(34) What natural gift would you most like to possess?

Changing shape.

(35) How would you like to die?

Looking out across a field.

(36) What is your present state of mind?

Discursive.

(37) What is your motto?

“Confusion to the enemy!”

II. GAMBLERS ANONYMOUS: TWENTY QUESTIONS

(1) Did you ever lose time from work or school due to gambling?

No.

(2) Has gambling ever made your home life unhappy?

No.

(3) Did gambling affect your reputation?

Yes, positively.

(4) Have you ever felt remorse after gambling?

Yes, but not about the gambling.

(5) Did you ever gamble to get money with which to pay debts or otherwise solve financial difficulties?

Yes, successfully.

(6) Did gambling cause a decrease in your ambition or efficiency?

Just the opposite!

(7) After losing did you feel you must return as soon as possible and win back your losses?

No.

(8) After a win, did you have a strong urge to return and win more?

I try to lose it back, if I can.

(9) Did you often gamble until your last dollar was gone?

Well, I bring the amount I plan to lose, so yes.

(10) Did you ever borrow to finance your gambling?

Once, I didn’t have money, so a man in a really nice suit gave me twenty dollars. Then I won twenty dollars with that twenty dollars, and I tried to give it back to him, but he didn’t want it back.

(11) Have you ever sold anything to finance gambling?

I have put things up against money in a wager. Does that count?

(12) Were you reluctant to use “gambling money” fornormal expenditures?

I keep it separate. The gambling money is all two-dollar bills.

(13) Did gambling make you careless of the welfare of yourself or your family?

My wife and daughter are very capable. Their welfare is assured, regardless of whether I wager on chess or not.

(14) Did you ever gamble longer than you had planned?

Recently I was driven to a truck stop outside Chicago to gamble on chess. I didn’t have a way to leave, so I was there for about nine hours gambling and playing speed chess.

(15) Have you ever gambled to escape worry, trouble, boredom, or loneliness?

Yes. Isn’t that a rationale for any human activity?

(16) Have you ever committed, or considered committing, an illegal act to finance gambling?

Well, gambling itself is often illegal, so then gambling to make more money to gamble more would be illegal, so yes.

(17) Did gambling cause you to have difficulty in sleeping?

I have difficulty sleeping anyway. It is difficult to judge the relationship between any two such difficulties that might arise separately but have a simultaneous effect. Have I dreamed about playing chess for money? Not that I recall.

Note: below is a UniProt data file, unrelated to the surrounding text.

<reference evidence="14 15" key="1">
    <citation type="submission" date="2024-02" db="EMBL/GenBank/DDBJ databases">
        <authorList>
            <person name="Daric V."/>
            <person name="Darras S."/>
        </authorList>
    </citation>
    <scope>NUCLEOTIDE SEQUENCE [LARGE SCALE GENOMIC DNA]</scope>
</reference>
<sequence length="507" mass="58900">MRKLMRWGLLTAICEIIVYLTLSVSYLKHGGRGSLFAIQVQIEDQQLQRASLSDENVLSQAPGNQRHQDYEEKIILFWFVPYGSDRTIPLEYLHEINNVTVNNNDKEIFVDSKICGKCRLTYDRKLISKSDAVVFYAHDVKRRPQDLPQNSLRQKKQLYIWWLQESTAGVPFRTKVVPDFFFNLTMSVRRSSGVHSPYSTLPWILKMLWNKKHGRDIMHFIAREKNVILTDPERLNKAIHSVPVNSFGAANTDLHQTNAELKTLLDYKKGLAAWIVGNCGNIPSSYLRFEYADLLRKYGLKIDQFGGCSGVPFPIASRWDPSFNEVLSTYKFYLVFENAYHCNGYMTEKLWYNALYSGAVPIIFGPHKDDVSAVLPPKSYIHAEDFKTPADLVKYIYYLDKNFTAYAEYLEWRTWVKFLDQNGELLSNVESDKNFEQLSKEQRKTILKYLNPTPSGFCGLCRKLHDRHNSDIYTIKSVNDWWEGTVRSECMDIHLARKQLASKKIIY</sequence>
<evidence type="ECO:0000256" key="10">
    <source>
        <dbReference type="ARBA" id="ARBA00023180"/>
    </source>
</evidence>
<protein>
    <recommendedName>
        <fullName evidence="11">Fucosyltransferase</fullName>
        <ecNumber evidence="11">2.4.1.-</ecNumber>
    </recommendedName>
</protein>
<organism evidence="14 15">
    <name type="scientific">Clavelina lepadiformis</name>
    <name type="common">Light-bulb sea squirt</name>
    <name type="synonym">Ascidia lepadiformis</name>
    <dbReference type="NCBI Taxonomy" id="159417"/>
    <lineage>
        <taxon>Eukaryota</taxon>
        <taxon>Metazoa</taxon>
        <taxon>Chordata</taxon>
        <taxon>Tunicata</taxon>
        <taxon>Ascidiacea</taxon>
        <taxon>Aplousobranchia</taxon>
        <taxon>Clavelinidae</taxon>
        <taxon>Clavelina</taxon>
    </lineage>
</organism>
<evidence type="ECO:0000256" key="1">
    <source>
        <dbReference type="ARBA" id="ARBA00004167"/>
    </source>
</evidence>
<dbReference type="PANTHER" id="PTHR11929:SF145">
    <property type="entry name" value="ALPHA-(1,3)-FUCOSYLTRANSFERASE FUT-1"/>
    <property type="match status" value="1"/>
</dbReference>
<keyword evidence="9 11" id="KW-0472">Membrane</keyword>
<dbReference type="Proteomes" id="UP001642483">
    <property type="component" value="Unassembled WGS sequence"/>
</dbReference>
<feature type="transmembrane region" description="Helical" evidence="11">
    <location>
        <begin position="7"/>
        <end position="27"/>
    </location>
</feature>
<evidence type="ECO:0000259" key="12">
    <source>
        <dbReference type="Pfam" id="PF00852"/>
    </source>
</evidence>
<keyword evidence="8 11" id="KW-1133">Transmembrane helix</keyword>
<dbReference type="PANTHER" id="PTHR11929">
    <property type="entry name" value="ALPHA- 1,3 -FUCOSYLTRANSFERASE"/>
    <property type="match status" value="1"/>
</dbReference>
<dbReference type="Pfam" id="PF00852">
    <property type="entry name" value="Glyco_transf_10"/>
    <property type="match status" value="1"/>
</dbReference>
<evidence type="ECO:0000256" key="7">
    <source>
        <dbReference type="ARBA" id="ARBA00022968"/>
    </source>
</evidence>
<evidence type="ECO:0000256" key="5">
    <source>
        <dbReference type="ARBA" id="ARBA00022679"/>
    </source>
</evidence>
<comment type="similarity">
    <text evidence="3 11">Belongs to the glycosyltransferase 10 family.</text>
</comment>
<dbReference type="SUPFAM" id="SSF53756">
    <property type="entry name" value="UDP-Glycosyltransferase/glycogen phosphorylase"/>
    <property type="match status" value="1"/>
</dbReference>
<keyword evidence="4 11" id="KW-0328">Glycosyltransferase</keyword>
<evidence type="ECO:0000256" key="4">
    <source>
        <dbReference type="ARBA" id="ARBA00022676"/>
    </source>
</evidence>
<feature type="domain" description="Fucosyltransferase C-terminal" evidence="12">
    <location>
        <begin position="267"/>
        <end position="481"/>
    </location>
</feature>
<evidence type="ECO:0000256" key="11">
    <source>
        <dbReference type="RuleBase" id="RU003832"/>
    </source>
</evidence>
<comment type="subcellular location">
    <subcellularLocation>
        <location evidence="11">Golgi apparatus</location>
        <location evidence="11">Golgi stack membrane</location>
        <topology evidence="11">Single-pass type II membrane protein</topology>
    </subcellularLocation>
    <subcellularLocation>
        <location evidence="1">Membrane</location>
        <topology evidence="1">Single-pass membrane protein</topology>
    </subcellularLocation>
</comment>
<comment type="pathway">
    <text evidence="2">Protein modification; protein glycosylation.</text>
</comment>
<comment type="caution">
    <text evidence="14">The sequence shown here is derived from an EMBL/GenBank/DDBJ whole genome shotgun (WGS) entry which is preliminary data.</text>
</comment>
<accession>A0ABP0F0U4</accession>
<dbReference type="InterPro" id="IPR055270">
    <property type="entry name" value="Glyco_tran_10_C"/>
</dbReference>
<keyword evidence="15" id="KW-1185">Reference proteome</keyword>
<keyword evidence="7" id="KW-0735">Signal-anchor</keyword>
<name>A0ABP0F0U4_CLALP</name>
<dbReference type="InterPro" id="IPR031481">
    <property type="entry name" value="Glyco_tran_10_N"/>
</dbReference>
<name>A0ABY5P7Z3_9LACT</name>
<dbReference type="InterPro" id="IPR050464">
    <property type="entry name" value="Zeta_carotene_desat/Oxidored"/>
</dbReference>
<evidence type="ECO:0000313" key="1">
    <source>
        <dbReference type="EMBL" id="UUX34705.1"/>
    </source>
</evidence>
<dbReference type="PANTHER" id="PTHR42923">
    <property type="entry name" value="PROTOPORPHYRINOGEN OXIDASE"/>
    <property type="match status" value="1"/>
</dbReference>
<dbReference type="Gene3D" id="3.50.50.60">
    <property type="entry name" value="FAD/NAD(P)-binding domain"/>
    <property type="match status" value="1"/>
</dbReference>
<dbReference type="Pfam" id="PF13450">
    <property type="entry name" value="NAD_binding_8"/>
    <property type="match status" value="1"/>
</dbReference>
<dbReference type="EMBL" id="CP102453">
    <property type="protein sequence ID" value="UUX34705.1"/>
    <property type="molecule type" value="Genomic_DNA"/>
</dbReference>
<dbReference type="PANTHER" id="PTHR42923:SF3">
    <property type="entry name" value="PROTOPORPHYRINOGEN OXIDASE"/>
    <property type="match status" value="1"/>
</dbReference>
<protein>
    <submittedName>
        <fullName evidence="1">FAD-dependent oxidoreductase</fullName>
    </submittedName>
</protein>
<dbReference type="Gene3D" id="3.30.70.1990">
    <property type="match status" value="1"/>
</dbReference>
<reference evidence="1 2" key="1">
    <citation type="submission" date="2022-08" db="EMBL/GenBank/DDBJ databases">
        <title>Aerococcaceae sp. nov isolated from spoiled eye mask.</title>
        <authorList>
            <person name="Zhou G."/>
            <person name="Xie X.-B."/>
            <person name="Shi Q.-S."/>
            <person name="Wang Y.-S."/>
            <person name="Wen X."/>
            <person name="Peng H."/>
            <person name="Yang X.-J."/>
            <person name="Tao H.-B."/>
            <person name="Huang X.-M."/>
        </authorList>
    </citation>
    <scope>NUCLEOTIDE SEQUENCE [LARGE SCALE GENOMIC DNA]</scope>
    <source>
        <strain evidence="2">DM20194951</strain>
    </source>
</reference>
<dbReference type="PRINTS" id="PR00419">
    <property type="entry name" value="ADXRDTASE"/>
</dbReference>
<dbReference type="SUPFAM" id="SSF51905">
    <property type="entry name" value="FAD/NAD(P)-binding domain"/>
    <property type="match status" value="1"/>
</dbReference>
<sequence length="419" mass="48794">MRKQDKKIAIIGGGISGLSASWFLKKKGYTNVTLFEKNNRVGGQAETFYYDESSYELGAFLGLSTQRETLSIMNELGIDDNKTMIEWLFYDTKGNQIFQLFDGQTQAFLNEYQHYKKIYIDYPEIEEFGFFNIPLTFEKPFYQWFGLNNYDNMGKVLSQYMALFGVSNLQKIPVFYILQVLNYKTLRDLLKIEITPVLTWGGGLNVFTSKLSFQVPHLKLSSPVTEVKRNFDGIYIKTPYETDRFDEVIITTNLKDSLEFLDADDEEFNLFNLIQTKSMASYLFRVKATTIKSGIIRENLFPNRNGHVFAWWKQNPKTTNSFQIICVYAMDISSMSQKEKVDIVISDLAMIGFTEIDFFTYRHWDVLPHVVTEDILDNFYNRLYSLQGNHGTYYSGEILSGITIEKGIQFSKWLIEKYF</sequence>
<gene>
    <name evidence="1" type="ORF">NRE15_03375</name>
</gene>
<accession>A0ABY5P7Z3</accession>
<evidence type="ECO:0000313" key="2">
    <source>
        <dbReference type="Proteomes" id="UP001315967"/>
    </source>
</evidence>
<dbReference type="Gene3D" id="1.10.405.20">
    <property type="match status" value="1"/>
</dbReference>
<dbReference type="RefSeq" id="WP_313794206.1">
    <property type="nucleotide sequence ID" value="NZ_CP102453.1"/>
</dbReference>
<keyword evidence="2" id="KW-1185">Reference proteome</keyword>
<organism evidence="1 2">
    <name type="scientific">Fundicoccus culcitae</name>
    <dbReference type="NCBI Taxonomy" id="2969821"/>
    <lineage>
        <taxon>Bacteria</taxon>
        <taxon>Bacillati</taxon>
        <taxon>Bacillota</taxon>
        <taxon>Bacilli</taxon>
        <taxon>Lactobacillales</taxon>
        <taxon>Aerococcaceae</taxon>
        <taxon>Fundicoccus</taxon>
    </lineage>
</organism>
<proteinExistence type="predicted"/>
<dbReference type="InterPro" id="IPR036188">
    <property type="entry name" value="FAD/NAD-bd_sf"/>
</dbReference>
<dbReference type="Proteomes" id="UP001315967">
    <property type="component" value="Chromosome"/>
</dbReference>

(18) Do arguments, disappointments, or frustrations create within you an urge to gamble?

No.

(19) Did you ever have an urge to celebrate any good fortune by a few hours of gambling?

I found money once and used it to buy scratch tickets.

(20) Have you ever considered self-destruction or suicide as a result of your gambling?

Not as a result of gambling. My gambling tends to make me feel capable.

III. ESL QUIZ

(1) Can you swim?

Yes. I have an ambition to swim the English Channel. I am afraid that it is not going to happen, but it is too early to say. Readers who may have done so should write to me with encouragement. Those who have not done so should not encourage me to do so.

(2) Did he go to work or to school?
He works at the school. He’s the knife sharpener in the kitchen.

(3) Has your class finished?

Soon the semester will be over at SAIC. This time it is a class called Brothers Grimm Variations, in which everyone in the class writes a variation on the same tale each week. We read them in order, and the students interrogate each other.

(4) Where is my pen?

That man over there took it while you were answering the telephone. He is getting away!

(5) Whom did you visit?

I visited the musician Jesse Stiles in DeRuyter. We played croquet. He is also a member of the Society for the Abolition of Mechanized Flight.

(6) Shall we go to your place or mine?

No, thank you.
(7) When will Lucy arrive?

When she is finished powdering her nose.

(8) Who called here so late?

It was my childhood friend Damon, an NYPD officer; he works during the nighttime, and often calls late.

(9) Do you want to watch a movie?

I want to watch three movies, one after another. First, The Most Dangerous Game. Then, Samurai Rebellion. Then, Day of Wrath.

(10) Have you done the laundry?

I have to have privacy in order to do the laundry, because I own only the one set of clothes that I’m wearing.